arriving at JFK, are being conducted by the department of homeland security’s customs and border protection (CBP), under direction of the centres for disease control and prevention (CDC).
There are no direct flights from the affected countries, so CBP staff
identify passengers to screen by looking at trip information and checking
passports, R Gil Kerlikowske, the CBP commissioner, told a news conference at
JFK on Saturday morning.
Using infrared temperature guns, staff are checking for elevated
temperatures among passengers whose journeys began or included a stop in one of
the three African countries.
Screeners will also assess passengers for signs of illness and ask about
their health and whether they may have come into contact with an Ebola
Buntouradu Bamgoura (54) who was born in Guinea and lives in the United
States, said she was handed a list of guidelines for screened passengers who
were allowed to enter. The sheet offers tips for self-monitoring and
instructions for doctors treating patients with Ebola-like
For those with a fever or other symptoms or possible exposure to Ebola,
the CDC said, authorities may decide to take a person to a hospital or
quarantine the patient.
In a sign of how serious US medical authorities view the prevention effort,
members of an NBC News crew who worked with a cameraman who contracted Ebola in Liberia
were ordered late on Friday by New Jersey medical authorities into mandatory
quarantine after failing to comply with a voluntary agreement to sequester
Meanwhile, the condition of the freelance American cameraman continues to
improve. At Nebraska Medical Centre, Ashoka Mukpo (33) has received the
experimental drug Brincidofovir and a blood transfusion from Dr Kent Brantly,
who earlier recovered from a bout with Ebola at an Atlanta hospital.
‘Stigmitising West Africans’
JFK is the entry point for nearly half the roughly 150 travellers who arrive
daily in the United States from the three West African countries, and those
passengers amount to about one-tenth of 1% of all international daily arrivals
at the airport, the CDC said.
Edward Lama Wonkeryor (60) a professor of communications and African studies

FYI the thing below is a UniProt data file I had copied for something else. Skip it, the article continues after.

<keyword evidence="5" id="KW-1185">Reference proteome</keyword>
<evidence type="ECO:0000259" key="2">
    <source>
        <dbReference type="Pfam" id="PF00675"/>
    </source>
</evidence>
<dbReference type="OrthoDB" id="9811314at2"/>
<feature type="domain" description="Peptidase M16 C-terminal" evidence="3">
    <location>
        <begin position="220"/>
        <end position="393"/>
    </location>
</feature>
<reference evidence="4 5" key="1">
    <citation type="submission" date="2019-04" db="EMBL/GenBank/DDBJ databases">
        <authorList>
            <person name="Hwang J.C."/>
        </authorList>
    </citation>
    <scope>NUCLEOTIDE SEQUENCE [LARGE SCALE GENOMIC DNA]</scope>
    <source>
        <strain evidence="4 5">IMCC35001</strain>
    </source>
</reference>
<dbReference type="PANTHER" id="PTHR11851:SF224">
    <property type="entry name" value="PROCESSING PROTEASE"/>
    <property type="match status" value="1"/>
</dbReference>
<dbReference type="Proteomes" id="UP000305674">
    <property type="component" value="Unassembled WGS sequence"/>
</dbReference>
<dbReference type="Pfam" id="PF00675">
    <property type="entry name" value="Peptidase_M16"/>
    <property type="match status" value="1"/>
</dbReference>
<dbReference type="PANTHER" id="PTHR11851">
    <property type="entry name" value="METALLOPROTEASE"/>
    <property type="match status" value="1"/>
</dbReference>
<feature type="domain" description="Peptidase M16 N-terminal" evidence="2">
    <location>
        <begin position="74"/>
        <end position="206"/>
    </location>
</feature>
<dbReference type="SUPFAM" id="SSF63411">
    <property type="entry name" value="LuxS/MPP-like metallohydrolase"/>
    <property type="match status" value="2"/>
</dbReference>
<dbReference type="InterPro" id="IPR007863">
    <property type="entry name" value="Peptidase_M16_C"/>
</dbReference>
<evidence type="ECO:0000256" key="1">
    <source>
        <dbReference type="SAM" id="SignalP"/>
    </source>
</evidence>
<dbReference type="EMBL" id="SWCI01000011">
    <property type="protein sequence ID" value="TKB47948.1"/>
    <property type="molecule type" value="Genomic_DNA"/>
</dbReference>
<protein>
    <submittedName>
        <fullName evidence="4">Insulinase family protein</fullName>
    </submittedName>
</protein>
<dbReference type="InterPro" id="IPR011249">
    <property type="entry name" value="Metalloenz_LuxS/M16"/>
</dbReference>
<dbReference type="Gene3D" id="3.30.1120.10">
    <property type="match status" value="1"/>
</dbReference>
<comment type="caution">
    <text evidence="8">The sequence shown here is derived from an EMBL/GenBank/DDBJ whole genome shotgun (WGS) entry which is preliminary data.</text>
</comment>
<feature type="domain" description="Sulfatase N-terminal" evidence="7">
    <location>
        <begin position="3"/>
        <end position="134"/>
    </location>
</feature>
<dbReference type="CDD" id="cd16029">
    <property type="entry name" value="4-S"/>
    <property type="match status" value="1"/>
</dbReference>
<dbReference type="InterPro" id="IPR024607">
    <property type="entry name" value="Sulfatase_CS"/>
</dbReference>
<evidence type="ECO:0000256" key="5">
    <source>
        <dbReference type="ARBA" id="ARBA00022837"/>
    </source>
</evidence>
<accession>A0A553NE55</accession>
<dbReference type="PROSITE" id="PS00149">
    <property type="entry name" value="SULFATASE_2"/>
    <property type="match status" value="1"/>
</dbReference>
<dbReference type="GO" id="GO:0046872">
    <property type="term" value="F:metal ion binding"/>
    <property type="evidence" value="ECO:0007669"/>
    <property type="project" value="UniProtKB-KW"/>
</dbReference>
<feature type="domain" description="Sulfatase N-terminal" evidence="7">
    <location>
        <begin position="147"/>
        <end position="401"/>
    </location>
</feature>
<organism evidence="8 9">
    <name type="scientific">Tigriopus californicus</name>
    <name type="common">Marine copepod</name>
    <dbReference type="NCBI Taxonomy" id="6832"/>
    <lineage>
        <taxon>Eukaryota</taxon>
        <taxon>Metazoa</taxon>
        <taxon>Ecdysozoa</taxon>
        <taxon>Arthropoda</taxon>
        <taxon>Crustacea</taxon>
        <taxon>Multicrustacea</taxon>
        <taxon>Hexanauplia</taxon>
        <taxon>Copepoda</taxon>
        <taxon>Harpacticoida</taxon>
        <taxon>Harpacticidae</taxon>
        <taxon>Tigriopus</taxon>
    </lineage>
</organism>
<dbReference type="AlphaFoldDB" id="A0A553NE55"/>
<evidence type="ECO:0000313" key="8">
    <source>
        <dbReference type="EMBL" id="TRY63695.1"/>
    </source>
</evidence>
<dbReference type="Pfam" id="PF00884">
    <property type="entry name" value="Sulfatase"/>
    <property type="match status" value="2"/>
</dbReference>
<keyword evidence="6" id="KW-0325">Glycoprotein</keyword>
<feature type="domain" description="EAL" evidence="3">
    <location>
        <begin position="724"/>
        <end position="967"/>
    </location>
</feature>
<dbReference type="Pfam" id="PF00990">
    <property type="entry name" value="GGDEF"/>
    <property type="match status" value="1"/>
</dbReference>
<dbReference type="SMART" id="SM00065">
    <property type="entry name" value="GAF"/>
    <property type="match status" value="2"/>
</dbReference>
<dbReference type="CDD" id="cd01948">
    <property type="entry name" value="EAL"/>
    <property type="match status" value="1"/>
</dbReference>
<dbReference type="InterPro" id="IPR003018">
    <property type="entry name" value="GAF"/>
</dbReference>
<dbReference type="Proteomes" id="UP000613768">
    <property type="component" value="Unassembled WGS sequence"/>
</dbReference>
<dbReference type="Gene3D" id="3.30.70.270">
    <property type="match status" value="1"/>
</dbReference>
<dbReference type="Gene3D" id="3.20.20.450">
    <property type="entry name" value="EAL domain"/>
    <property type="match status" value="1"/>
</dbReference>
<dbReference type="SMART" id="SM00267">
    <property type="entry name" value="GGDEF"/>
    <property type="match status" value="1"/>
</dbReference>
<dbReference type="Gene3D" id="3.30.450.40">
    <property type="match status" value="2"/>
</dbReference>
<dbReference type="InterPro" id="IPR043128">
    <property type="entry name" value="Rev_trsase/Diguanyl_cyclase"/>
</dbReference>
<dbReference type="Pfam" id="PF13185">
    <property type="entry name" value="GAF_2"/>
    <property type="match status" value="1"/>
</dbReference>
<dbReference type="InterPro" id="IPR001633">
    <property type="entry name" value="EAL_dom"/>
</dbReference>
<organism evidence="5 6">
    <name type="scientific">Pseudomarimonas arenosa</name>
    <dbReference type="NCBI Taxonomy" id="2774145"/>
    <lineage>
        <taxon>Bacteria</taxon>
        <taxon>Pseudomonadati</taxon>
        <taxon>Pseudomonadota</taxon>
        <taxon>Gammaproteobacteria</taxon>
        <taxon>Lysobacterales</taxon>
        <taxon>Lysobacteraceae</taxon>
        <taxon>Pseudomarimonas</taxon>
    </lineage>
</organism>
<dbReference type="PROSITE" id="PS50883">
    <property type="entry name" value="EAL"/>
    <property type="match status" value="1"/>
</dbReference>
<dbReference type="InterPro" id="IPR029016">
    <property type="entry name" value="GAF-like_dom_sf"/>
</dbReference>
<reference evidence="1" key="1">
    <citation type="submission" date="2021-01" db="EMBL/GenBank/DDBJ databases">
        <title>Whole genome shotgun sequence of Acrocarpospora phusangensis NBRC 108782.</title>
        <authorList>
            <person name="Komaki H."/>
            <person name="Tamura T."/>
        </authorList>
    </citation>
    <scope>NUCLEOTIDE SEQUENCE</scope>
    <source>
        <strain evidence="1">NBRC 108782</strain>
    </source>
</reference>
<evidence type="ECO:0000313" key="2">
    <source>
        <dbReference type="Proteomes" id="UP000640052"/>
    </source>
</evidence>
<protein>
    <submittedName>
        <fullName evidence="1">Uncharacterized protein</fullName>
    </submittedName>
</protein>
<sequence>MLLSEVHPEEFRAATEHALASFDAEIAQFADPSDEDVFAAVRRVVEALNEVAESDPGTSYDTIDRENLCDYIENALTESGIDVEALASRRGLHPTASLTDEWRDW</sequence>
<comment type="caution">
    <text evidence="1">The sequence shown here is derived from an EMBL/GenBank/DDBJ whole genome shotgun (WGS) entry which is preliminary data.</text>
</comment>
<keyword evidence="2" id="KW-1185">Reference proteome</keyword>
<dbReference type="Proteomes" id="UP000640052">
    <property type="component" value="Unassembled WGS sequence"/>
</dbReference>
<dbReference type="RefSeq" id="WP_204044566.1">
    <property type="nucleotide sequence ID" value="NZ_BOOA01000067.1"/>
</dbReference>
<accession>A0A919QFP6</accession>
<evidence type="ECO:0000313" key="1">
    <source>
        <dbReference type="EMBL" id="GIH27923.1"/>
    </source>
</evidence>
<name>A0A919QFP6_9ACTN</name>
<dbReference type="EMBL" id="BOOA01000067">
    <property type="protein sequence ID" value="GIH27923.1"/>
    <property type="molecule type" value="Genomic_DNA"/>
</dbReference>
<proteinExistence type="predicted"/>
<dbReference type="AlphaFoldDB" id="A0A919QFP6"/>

at a Liberian university, said going through the enhanced screening was
educational for him, but he said the push to staunch Ebola was
stigmitising West Africans.
“There seems to be an over-exaggeration of the impact of this deadly
disease where stigmatisation becomes apparent in the process,” Wonkeryor
said after a trip from Liberia via Brussels.
“That is wrong because this is a disease that can be controlled based
on what medical experts are telling us.”
The CDC said the airport screening is just one aspect of an overall strategy
to fight the spread of Ebola.
“No matter how many of these procedures are put into place, we can’t
get the risk to zero,” said Martin Cetron, director of the CDC’s division
of global migration and quarantine. “This new entry-screening procedure is
just one part of a multi-layered approach,” he told the JFK news
That said, Lawrence Gostin, who teaches global health law at Georgetown Law
School, believes such monitoring “had virtually no effectiveness”
when used in Canada and Asia during the SARS outbreak in 2002. He said travellers
with a fever can evade detection by taking over-the-counter medication.
People also could lie on questionnaires, said Dr David Mabey, a professor at
the London School of Hygiene and Tropical Medicine. “People may not fill
them in very truthfully. They don’t want to be delayed for hours,” Mabey
Passengers are also screened when they depart from the three West African
countries. In two months since those screenings began, only 77 of 36 000 travellers
were denied boarding, the CDC said. Many were diagnosed later with malaria,
none with Ebola.
Thomas Eric Duncan, who died of Ebola in Dallas this week, did not
have a fever when screened in Liberia before departure. He said on a
questionnaire that he had not been in contact with anyone infected with Ebola.
Liberian officials said he was in contact with a woman who later died. A friend
of his family said Duncan did not know the woman had Ebola. -